Did you know National Heritage Academies schools designate a special “moral focus” each month? We choose one virtue-driven theme and talk about it in every classroom across our entire organization. That’s loads of discussions that will ideally lead to lasting character formation. Our hope is that these conversations continue into the parking lot and follow you home to the dinner table too.
This month our moral focus is Courage. What does it look like to talk about courage with your kids? Here are a few ideas you can try.
1. Define what courage isn’t. Bravery is one of those things that looks a lot like heroism on the outside, but courage isn’t courage unless it wells up while we’re scared. Courage happens when we actively push through our fear or self-doubt. It’s doing somethingwhile we’re totally freaked out.
2. Nurture courage through healthy challenge. Trying something new can be intimidating and overwhelming, but allowing kids opportunities to do things outside of their comfort zone can help them develop greater confidence. Follow up their experience with affirmations like “See! I knew you had it in you.” or “That was really brave. How do you feel?”
3. Share your experiences. Even as adults, it can be unnerving when you feel out of your element, or in over your head. It’s okay to tell your kids about times you’ve felt nervous or intimidated. Have you ever gone against the grain or stood up for something unpopular? Have you ever taken a risk that paid off, or failed miserably? Author Brené Brown encourages us to share these stories. “Courage is a heart word… In one of its earliest forms, the word courage meant ‘To speak one’s mind by telling all one’s heart.’ Over time this definition has changed and today, we typically associate courage with heroic and brave deeds. But in my opinion, this definition fails to recognize the inner strength and level of commitment required for us to actually speak honestly and openly about who we are and about our experiences — good and bad. Speaking from our hearts is what I think of as ‘ordinary courage.'”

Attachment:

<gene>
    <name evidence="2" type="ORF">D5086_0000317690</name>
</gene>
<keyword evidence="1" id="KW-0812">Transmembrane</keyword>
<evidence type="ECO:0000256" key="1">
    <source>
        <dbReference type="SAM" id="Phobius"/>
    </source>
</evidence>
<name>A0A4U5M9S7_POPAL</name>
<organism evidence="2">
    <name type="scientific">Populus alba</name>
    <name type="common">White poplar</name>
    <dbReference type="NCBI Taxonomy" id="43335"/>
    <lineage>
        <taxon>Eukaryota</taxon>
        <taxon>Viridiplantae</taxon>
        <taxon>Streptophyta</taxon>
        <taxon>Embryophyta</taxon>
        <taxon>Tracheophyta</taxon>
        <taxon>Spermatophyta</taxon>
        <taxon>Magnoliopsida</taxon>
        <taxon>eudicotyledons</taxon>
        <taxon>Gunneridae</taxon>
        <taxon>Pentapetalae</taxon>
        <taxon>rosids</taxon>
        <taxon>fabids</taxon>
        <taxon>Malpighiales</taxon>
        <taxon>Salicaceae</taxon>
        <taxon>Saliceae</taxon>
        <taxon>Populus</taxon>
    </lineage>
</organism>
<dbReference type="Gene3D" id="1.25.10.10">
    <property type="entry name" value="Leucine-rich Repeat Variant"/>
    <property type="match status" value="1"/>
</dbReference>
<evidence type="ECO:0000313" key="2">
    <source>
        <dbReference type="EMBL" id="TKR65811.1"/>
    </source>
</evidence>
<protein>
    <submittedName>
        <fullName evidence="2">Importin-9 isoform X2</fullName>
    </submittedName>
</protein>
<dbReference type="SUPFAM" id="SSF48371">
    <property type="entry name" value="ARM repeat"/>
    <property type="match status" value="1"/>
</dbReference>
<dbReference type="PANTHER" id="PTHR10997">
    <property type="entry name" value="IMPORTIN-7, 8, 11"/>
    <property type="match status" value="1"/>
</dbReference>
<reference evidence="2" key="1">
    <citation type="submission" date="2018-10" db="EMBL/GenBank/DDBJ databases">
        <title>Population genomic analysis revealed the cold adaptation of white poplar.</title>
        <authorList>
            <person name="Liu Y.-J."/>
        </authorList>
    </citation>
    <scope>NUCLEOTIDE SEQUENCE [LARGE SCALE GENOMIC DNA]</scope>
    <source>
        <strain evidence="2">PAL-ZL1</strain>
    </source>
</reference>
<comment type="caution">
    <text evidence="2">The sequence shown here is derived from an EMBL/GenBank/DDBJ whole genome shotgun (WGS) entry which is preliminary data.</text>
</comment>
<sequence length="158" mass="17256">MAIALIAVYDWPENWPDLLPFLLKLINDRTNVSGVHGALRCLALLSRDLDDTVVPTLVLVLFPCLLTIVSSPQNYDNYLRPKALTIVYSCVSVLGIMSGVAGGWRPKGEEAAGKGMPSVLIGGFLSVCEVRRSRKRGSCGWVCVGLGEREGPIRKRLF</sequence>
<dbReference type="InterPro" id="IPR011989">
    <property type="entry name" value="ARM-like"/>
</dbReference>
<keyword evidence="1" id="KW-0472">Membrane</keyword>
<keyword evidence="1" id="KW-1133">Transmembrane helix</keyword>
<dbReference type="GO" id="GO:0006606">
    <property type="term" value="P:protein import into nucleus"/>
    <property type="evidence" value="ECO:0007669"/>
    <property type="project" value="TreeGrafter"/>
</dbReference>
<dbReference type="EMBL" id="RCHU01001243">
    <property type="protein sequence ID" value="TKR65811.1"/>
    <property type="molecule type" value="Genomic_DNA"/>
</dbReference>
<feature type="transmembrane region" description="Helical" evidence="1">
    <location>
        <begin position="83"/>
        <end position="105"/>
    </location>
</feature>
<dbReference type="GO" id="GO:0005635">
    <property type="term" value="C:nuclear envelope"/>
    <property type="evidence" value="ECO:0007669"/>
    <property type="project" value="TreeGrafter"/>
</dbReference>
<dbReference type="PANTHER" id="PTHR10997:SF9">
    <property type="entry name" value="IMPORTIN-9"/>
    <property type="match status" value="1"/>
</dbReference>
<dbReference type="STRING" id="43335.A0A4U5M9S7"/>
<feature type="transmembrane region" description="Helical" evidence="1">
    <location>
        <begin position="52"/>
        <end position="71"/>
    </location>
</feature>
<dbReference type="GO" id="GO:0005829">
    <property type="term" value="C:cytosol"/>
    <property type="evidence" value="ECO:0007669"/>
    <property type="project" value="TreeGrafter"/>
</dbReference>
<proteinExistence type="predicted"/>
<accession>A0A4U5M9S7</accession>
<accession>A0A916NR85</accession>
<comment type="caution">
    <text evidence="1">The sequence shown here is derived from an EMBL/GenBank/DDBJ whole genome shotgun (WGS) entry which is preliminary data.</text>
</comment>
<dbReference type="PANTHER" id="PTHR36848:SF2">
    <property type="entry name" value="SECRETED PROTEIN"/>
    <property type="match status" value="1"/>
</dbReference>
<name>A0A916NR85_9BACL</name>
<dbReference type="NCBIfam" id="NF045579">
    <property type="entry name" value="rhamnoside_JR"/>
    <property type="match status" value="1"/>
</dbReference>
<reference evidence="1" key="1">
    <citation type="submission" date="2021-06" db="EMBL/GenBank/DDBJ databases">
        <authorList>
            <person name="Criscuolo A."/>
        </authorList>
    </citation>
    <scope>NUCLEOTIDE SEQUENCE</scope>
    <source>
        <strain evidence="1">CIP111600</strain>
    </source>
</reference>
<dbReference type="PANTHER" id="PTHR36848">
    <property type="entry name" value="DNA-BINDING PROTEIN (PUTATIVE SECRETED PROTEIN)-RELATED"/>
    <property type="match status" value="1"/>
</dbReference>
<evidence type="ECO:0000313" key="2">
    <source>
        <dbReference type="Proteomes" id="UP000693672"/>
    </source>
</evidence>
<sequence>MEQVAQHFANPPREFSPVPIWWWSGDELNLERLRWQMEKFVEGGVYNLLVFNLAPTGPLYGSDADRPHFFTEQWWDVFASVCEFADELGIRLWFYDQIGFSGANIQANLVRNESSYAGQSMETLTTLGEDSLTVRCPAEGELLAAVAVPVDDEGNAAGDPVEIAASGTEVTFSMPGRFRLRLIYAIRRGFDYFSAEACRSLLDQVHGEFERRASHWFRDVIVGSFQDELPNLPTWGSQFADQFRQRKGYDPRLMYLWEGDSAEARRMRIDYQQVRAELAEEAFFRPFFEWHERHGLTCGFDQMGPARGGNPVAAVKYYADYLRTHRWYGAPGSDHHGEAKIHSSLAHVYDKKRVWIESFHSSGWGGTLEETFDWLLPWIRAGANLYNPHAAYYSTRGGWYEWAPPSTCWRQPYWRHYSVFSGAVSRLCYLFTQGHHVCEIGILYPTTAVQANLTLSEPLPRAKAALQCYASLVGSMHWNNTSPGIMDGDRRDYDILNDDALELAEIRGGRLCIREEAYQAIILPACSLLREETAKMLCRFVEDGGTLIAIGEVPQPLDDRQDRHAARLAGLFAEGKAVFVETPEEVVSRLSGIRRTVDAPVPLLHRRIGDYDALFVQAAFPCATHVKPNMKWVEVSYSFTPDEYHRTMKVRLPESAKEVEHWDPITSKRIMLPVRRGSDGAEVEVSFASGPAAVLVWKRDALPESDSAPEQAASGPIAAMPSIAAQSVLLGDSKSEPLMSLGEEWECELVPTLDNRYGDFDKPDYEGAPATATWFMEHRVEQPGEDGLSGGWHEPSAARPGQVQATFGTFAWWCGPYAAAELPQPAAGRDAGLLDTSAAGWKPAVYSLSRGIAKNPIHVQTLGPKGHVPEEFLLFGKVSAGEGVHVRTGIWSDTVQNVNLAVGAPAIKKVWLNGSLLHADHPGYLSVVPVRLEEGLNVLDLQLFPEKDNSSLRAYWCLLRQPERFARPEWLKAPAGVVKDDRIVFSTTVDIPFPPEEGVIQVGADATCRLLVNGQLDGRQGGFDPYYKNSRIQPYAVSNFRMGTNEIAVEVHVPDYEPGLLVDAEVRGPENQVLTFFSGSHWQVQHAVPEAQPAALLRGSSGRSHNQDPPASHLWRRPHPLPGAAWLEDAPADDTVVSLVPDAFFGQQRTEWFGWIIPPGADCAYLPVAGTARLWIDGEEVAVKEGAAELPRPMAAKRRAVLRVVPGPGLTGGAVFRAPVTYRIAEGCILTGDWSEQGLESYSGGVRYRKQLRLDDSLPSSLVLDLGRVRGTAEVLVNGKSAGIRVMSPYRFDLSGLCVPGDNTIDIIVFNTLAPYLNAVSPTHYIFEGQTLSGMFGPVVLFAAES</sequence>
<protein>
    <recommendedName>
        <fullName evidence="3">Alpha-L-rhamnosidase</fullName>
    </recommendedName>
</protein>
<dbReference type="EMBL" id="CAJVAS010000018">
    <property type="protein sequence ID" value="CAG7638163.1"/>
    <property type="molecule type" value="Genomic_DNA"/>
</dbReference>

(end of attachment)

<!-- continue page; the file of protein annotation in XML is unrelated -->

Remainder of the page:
4. Make it personal. It’s important for kids to understand that courage comes in many different sizes and stories. Bravery can look like jumping off the high dive at swim practice, but it can also be standing up for someone everyone else is picking on. Point to courageous people from history and across ethnicities to stress how scary it can be to do something brave, but what an impact it can make. (Consider sharing the stories of Rosa Parks or Martin Luther King Jr. for Black History Month.)
5. Get active. Can you think of anything you do on a regular basis that used to completely scare you? Maybe it’s giving presentations in front of a crowd or introducing yourself to a stranger. You may still get butterflies from time to time, but those things have become easier because you’ve repeatedly practiced exercising courage. The same is true for your kids. Here are some helpful activities to help them get comfortable doing the hard (but oh-so-brave) thing.